Ten cards are put into five envelopes so that there are two cards in each envelope. The sum of the numbers inside it is written on each envelope. What numbers could be inside the envelopes?

Add the sum of the squares of four numbers between 10 and 20 to the sum of the squares of three numbers less than 6 to make the square of another, larger, number.

This problem is based on a code using two different prime numbers less than 10. You'll need to multiply them together and shift the alphabet forwards by the result. Can you decipher the code?

Nina must cook some pasta for 15 minutes but she only has a 7-minute sand-timer and an 11-minute sand-timer. How can she use these timers to measure exactly 15 minutes?

This task, written for the National Young Mathematicians' Award 2016, invites you to explore the different combinations of scores that you might get on these dart boards.

Can you use the information to find out which cards I have used?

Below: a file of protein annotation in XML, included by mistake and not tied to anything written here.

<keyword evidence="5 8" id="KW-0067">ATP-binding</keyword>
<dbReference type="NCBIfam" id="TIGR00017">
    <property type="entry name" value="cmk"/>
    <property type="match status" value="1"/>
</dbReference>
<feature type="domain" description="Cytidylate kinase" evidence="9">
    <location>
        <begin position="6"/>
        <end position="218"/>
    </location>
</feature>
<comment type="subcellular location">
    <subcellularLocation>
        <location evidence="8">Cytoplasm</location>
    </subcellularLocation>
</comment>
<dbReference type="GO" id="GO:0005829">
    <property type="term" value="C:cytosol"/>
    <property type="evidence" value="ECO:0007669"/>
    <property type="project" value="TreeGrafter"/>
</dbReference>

Have a go at this well-known challenge. Can you swap the frogs and toads in as few slides and jumps as possible?

These activities lend themselves to systematic working in the sense that it helps if you have an ordered approach.

How many ways can you find to do up all four buttons on my coat? How about if I had five buttons? Six ...?

What can you say about these shapes? This problem challenges you to create shapes with different areas and perimeters.

Tom and Ben visited Numberland. Use the maps to work out the number of points each of their routes scores.

These activities focus on finding all possible solutions so working in a systematic way will ensure none are left out.

These activities lend themselves to systematic working in the sense that it helps to have an ordered approach.

Use two dice to generate two numbers with one decimal place. What happens when you round these numbers to the nearest whole number?

This dice train has been made using specific rules. How many different trains can you make?

What happens when you round these three-digit numbers to the nearest 100?